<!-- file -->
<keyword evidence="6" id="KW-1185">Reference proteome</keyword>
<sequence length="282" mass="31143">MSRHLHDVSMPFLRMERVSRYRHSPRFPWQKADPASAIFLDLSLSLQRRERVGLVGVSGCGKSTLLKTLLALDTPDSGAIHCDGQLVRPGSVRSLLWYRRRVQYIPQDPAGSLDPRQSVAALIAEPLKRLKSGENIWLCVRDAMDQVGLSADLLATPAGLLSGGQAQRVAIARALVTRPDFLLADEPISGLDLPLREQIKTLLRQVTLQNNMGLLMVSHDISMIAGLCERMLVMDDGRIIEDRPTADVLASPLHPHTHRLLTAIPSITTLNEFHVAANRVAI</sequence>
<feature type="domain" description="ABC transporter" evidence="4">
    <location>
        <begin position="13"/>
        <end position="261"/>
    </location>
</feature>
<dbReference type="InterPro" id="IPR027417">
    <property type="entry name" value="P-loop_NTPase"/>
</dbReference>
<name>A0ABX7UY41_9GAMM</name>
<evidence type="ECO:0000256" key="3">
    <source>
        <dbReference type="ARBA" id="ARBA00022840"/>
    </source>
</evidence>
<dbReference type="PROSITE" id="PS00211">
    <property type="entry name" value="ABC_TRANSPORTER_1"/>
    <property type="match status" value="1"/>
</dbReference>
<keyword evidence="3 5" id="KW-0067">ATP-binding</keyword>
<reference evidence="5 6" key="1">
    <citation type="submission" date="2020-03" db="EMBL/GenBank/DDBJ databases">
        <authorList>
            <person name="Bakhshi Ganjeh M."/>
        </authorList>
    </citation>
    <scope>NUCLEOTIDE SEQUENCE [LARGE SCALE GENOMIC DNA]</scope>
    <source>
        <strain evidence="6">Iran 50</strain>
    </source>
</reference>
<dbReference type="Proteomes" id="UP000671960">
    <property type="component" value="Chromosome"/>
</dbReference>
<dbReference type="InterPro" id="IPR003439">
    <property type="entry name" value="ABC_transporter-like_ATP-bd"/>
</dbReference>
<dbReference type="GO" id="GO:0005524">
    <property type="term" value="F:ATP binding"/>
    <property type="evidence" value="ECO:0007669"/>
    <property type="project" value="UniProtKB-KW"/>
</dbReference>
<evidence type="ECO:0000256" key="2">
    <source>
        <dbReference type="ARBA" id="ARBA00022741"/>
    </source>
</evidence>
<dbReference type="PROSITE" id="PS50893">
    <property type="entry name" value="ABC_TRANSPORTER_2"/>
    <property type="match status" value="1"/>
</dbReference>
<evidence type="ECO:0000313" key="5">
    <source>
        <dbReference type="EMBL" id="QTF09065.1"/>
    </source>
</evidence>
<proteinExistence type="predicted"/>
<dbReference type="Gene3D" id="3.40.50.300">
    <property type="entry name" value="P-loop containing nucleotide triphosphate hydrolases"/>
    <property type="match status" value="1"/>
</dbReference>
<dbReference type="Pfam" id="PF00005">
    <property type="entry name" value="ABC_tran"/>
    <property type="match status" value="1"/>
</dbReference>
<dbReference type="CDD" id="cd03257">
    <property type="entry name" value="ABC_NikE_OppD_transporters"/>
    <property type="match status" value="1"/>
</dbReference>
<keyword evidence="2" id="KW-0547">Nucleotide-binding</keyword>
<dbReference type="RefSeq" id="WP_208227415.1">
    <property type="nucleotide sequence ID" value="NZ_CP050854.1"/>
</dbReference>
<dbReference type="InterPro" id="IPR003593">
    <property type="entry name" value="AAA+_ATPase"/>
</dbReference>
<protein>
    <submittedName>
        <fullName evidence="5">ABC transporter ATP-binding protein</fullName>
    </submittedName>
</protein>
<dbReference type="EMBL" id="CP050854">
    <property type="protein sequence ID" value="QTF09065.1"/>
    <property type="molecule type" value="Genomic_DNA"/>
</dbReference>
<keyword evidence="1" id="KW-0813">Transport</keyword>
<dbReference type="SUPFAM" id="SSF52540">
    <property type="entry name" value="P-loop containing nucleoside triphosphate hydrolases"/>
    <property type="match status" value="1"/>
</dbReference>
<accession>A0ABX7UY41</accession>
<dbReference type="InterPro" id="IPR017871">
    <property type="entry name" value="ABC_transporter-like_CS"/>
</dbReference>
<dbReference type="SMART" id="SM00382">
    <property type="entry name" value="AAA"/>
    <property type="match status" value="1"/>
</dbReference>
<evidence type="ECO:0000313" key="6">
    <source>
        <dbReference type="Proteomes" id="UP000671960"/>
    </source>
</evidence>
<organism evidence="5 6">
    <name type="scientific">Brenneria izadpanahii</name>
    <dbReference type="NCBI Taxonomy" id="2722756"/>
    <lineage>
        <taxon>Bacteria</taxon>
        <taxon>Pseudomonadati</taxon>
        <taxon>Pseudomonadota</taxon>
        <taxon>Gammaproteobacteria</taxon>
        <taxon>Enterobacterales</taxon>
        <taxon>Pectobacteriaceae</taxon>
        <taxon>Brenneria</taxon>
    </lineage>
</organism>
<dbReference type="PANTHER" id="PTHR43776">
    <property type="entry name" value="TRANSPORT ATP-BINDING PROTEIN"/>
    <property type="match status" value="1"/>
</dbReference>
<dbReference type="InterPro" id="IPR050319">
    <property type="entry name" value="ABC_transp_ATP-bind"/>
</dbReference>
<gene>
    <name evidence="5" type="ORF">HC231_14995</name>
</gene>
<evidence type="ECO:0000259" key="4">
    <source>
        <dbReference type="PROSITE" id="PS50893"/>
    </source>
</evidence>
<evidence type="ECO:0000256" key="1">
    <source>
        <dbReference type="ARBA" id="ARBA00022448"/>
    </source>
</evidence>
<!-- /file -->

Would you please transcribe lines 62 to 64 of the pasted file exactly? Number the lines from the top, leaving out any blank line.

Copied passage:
    <property type="match status" value="1"/>
</dbReference>
<dbReference type="Pfam" id="PF00005">